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When does it make sense to use e-campaigning?

  • If there are campaign staffers available who are familiar with the various tools of electronic communication.
  • To reach large, scattered audiences whose key members routinely use electronic communication devices. In countries where internet use or mobile phone usage is wide-spread, both advocacy and behaviour-change campaigns make extensive use of electronic communication tools.
  • To trigger immediate action: e.g. campaigners hear on Friday night that the campaign issue will be discussed in parliament on Monday, and want to mobilize voters to contact their local member of parliament.
  • To disseminate a large amount of information available at relatively low cost, e.g. by posting it on a website or spreading it through e-mail.

Bear in mind:

-      As with any other media, e-campaigning must be crafted deliberately and carefully. Do not rush into trying out a tool without assessing expected benefits against the costs (including staff time and technical expertise). Poorly designed electronic campaigning may damage your credibility, while inappropriate use of some tools, e.g. excessive e-mailing, may irritate your target audiences.

-      Remember the digital gender divide – for a number of reasons (including gaps between average incomes of women and men and unequal access to education), women tend to use or have access to electronic media less frequently than men. But the particular audience you target may be perfectly computer-literate depending on the context.

-      Take into account the targeted users’ internet connection speed: if your target audiences are likely to have slow connections, avoid using animations and large downloads.

-      Do not use e-campaigning if no-one in your organization or alliance is familiar with the relevant tools, or if your audiences do not frequently use electronic media.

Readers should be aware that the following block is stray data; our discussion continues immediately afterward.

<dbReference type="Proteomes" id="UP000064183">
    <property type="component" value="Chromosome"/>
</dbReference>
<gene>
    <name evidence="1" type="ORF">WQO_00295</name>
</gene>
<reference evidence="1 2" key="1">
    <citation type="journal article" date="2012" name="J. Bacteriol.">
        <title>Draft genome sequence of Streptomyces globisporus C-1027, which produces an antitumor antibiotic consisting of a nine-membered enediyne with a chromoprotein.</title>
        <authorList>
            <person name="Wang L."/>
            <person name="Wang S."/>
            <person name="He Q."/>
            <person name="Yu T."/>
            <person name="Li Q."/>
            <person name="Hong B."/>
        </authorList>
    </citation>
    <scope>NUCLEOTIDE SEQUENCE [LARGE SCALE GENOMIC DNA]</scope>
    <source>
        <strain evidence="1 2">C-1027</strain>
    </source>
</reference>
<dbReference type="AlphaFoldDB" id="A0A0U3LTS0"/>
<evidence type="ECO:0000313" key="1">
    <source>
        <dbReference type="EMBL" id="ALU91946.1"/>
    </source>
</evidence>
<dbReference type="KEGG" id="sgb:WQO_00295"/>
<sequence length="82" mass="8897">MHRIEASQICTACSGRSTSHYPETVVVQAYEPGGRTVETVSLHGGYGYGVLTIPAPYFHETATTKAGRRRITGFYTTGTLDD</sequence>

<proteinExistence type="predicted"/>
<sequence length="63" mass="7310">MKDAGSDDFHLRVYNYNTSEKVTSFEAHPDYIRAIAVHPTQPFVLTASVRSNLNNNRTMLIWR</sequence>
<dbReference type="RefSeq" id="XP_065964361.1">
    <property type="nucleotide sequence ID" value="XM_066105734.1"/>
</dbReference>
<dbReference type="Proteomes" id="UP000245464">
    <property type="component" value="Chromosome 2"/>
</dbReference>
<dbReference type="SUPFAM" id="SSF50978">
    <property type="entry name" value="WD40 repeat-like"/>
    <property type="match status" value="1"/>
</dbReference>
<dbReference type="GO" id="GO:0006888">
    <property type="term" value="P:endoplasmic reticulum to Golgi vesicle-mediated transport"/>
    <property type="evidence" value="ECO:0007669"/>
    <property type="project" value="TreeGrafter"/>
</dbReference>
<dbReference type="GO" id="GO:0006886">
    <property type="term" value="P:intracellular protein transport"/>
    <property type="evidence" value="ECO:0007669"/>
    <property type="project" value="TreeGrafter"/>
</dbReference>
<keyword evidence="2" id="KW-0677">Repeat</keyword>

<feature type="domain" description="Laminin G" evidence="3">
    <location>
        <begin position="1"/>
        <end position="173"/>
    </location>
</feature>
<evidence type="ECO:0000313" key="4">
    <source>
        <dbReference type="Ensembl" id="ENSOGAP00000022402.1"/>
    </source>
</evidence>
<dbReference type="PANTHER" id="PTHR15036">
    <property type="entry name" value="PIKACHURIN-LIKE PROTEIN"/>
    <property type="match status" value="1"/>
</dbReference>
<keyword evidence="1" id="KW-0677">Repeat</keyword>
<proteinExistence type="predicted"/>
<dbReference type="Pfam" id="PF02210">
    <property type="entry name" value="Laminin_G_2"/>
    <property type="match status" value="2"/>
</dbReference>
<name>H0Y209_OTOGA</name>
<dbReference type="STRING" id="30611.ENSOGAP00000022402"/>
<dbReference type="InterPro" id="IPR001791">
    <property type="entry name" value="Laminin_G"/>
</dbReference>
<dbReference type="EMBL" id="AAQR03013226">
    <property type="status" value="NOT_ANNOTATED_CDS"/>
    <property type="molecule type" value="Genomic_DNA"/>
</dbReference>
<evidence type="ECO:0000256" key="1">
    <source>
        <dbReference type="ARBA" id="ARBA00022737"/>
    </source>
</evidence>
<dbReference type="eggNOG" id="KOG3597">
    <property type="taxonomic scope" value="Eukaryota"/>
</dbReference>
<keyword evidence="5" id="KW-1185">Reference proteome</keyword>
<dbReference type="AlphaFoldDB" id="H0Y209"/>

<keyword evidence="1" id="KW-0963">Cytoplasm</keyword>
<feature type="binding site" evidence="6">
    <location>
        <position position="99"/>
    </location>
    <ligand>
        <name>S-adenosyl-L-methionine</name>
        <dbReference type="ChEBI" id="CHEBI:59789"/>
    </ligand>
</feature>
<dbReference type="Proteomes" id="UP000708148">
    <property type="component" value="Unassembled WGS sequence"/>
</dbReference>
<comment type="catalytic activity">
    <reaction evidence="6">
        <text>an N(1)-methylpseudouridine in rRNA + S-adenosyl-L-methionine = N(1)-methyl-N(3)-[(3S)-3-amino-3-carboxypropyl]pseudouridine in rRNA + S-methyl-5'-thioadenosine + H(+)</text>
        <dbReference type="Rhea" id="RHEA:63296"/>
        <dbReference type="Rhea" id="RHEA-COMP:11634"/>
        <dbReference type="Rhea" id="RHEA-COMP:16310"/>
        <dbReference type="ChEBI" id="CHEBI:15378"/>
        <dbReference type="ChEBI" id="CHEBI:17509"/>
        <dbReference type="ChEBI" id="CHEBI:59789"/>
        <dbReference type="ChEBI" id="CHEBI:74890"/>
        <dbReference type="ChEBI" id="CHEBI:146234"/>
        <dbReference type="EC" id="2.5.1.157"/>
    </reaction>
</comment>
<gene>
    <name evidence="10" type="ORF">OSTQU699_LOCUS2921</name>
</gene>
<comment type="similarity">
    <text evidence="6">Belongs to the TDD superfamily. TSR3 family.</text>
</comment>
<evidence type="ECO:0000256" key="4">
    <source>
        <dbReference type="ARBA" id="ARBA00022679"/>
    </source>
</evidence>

Tackling VAW with Technology

The lack of adequate resources, information or analysis that explores communications and technology policies that prevent, minimize or address harm to women is a challenge faced by advocates working on violence against women. To address this, the Association for Progressive Communications Women's Networking Support Programme (APC WNSP) is running a two and a half year project (that started in early 2009) to strengthen women’s use of information and communications technologies (ICTs) to combat VAW, particularly by helping women negotiate the fraught terrain of ICTs where freedoms go hand in hand with growing privacy and security concerns.

As part of the project, GenderIT.org published a series of papers that provide a snapshot and baseline on the law and policy on ICTs and VAW in 12 countries across Africa, Asia and Latin America. The papers illustrate the different opportunities and challenges for how ICTs impact on VAW, either worsening the problem (eg. use of ICTs in trafficking) or offering solutions (eg. providing platforms for women to collaborate and network against violence). Among the issues explored are internet and mobile phone access and usage, privacy and the unauthorised use of images of women and girls, cyber-bullying of teenage girls, the growing use of mobile phones as a means of greater control and monitoring of women, and the use of ICTs to better protect and assist victims of violence.

Read more: Erika Smith and Sonia Randhawa, Violence Against Women and ICTs, Gender Centred Bulletin, GenderIt.org, 2009.

Abstracts of the country papers – Argentina, Cambodia, Brazil, Colombia, Congo, Democratic Republic of Congo, Pacific Islands, Malaysia, Pakistan, Philippines, South Africa and Uganda –are available on the website.

Tool:

Fairsay, Oxfam GB, Advocacy Online, 2008. E-Campaigning Resource Pack